New South Bend advertising campaign hopes to bring more business to city

By: Barbara Harrington Email
By: Barbara Harrington Email

Sometimes you have to spend money to make money.

That is what the city of South Bend is doing, and they are already seeing results.

Its new "Why South Bend?" advertising campaign rolled out last week, touting the city as a great place to do business.

Since then, several companies have contacted the city, expressing interest in coming to Ignition Park.

Tom Price, assistant to the South Bend Mayor, says, “We really have a lot to offer for a town our size.”

It is all being showcased in local television commercials, national internet ads, and a revamped website.

It is all in an effort to bring more companies to South Bend's Ignition Park.

“Jobs are everyone's number one concern. The city doesn't create jobs, but what it can do is help create an environment for private investors, where they can be involved in creating jobs. So, one of the things we're doing with Ignition Park is highlighting the assets there the city has already put in.”

There are examples like the Metronet connection and the power that is stronger and cheaper than in most other places in the country.

They are assets that city leaders say will make companies choose South Bend over other, bigger cities, and some already have.

Startup company, Data Realty, will break ground at the technology park by the end of the year.

Larry Bilinski, co-owner of New Group Media, says, “The number one asset for them really is the power. There's a data center in Chicago that's the world's largest data center, and Ignition Park has twice the amount of power that that data center has in Chicago at a fraction of the cost.”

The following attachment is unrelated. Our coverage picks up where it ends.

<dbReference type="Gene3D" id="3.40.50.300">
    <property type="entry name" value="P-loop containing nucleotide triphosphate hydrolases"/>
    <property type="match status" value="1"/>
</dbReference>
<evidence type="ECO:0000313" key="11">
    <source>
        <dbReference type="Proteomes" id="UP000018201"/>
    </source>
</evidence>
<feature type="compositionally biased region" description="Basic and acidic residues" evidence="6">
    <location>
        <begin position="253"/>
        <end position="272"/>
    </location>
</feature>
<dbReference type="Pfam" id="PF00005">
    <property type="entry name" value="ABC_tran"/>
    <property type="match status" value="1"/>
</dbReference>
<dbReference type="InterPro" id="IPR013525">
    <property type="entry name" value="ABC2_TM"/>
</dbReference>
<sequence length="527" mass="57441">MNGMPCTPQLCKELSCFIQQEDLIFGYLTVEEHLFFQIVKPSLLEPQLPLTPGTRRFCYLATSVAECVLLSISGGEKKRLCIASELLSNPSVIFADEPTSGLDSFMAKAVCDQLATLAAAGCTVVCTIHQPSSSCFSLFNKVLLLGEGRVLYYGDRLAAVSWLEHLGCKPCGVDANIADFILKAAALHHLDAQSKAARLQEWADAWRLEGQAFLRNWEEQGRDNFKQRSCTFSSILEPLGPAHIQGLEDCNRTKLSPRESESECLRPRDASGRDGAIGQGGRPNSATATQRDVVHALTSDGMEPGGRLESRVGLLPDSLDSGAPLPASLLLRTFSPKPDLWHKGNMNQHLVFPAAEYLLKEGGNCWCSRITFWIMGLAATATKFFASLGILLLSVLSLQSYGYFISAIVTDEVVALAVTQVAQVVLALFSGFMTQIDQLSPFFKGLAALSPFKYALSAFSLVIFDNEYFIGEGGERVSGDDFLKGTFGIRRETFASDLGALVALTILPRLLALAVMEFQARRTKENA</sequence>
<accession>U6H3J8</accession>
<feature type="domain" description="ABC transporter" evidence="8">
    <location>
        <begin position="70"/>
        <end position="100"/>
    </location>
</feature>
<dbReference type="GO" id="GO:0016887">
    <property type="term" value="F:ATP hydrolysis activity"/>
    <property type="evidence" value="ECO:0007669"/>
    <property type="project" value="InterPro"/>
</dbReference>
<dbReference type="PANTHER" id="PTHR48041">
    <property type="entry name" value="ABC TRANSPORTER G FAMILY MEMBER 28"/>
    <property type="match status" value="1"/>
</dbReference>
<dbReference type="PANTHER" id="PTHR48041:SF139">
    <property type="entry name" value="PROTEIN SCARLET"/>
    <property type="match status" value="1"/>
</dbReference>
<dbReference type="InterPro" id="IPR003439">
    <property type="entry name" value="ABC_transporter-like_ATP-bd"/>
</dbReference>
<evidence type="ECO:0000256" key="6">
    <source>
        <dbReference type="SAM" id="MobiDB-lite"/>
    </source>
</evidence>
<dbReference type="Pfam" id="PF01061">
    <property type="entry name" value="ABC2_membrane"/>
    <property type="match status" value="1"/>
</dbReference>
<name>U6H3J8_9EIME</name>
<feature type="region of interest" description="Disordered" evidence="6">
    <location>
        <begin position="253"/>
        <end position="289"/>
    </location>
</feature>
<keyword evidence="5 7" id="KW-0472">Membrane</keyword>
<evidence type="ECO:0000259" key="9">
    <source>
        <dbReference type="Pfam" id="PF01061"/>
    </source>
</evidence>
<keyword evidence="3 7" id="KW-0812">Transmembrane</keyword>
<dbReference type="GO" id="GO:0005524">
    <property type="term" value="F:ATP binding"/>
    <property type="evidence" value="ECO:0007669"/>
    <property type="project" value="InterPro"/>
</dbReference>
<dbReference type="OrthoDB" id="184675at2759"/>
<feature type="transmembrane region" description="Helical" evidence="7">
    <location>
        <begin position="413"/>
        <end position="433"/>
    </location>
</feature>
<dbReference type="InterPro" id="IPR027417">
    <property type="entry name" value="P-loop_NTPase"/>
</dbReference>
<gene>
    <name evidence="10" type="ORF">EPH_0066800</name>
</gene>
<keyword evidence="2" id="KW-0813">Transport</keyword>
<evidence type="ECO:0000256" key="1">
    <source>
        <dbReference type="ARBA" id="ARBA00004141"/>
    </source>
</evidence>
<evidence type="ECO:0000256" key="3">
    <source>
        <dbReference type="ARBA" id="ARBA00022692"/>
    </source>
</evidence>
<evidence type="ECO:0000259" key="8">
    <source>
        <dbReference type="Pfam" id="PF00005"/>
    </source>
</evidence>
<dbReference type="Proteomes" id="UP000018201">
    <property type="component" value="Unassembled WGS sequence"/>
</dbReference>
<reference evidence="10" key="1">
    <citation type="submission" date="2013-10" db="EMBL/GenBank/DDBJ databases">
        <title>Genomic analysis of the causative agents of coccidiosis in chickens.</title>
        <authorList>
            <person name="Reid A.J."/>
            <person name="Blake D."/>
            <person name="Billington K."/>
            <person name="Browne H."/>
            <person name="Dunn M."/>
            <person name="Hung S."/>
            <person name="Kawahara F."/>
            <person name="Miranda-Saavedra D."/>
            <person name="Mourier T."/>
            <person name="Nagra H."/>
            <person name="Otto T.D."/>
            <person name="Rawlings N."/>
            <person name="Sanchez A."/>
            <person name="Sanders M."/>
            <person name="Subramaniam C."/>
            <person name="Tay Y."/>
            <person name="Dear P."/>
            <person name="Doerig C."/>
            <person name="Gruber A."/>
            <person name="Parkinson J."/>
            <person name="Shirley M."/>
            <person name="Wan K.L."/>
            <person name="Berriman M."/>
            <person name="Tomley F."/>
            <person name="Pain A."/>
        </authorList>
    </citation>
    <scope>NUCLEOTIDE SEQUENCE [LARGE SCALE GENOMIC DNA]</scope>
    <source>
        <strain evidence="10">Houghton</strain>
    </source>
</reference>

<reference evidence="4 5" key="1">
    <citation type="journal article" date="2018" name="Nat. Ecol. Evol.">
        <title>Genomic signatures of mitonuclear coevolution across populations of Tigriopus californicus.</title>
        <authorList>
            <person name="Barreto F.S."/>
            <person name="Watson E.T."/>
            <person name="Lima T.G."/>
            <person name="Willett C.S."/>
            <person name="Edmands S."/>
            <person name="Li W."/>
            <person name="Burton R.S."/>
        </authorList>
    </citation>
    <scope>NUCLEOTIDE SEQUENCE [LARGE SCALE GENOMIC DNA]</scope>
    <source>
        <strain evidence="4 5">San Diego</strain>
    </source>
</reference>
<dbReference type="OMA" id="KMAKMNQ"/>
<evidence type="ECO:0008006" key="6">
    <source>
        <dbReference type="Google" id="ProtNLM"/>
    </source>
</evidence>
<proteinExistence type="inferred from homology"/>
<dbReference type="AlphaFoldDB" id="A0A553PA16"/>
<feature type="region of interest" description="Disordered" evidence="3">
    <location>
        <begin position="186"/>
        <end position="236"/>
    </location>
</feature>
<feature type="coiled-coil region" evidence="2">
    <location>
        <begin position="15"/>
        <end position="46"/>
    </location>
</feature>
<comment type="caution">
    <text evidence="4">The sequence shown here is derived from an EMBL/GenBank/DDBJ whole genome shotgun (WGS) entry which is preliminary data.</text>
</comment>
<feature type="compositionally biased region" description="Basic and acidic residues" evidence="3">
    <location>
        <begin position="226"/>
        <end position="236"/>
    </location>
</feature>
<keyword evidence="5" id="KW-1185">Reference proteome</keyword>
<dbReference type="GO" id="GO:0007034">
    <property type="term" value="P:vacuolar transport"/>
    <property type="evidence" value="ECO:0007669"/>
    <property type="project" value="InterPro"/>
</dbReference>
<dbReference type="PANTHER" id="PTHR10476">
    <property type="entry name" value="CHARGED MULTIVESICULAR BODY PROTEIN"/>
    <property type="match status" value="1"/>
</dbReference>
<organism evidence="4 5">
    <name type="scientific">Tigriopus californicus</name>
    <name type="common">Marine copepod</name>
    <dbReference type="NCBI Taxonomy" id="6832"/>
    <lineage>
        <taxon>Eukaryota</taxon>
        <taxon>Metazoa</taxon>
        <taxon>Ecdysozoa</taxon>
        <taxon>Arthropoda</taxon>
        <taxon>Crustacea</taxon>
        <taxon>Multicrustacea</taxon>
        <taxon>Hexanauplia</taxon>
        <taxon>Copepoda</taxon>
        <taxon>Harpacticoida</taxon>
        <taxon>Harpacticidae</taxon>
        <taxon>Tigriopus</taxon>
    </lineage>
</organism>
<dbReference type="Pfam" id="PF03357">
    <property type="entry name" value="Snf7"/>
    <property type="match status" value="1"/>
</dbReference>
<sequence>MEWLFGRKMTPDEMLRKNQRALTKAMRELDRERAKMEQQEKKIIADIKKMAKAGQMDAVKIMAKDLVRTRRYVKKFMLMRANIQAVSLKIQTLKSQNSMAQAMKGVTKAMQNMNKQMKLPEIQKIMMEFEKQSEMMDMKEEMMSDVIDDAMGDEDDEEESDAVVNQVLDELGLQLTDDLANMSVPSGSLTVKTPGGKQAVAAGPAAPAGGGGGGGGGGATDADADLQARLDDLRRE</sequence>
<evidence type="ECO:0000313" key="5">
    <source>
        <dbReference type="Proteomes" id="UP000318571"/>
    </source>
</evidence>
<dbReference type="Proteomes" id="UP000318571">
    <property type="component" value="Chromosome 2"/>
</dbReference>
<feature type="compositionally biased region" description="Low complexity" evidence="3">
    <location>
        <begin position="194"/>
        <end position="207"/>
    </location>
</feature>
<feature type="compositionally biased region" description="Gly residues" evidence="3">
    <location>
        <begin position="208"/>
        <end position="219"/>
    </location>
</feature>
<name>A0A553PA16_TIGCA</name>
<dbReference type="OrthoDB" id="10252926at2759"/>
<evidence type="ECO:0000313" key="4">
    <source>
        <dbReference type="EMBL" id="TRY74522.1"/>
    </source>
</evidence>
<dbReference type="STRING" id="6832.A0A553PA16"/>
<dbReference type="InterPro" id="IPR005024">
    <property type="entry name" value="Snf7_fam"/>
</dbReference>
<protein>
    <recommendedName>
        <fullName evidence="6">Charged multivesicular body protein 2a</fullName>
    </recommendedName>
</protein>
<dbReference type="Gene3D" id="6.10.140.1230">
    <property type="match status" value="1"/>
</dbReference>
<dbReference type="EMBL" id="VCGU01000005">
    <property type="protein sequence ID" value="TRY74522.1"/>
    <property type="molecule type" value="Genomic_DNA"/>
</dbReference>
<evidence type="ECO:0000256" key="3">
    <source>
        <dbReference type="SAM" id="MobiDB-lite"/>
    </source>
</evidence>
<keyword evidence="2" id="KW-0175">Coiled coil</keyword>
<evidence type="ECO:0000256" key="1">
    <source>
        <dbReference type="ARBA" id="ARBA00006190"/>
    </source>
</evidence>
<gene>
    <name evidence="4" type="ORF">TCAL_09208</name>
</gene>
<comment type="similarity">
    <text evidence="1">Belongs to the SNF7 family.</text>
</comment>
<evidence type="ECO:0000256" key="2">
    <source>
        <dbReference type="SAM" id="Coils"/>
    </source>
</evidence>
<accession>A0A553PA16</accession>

As cities across the nation deal with the volatile economy, cost is key because hundreds of communities are competing to attract the same employers, hoping to put people back to work.

Price says, “We are like many cities in this part of the country that are in a transition from an old manufacturing era to something new. We believe what we're seeing coming will be jobs based on research, based on technology, advanced manufacturing.”

South Bend's appeal is not just all about the infrastructure and technology.

Bilinski says, “The support from the community, the people that I've known all my life, it's been overwhelming, and I think that's one of the virtues, the overwhelming support from the community, the goodwill, the tidal wave of goodwill we rode when we first established the business.”

That same good will is waiting to greet new businesses and new jobs to South Bend.

Price says, “We have a great heritage where entrepreneurs grew companies like Studebaker and Bendix and because we have the infrastructure that was here for them and because we've added new types of infrastructure like the Metronet, this is still a great place for businesses.”

The advertising campaign cost the city $170,000.

That money comes from the TIF district near South Bend's airport.

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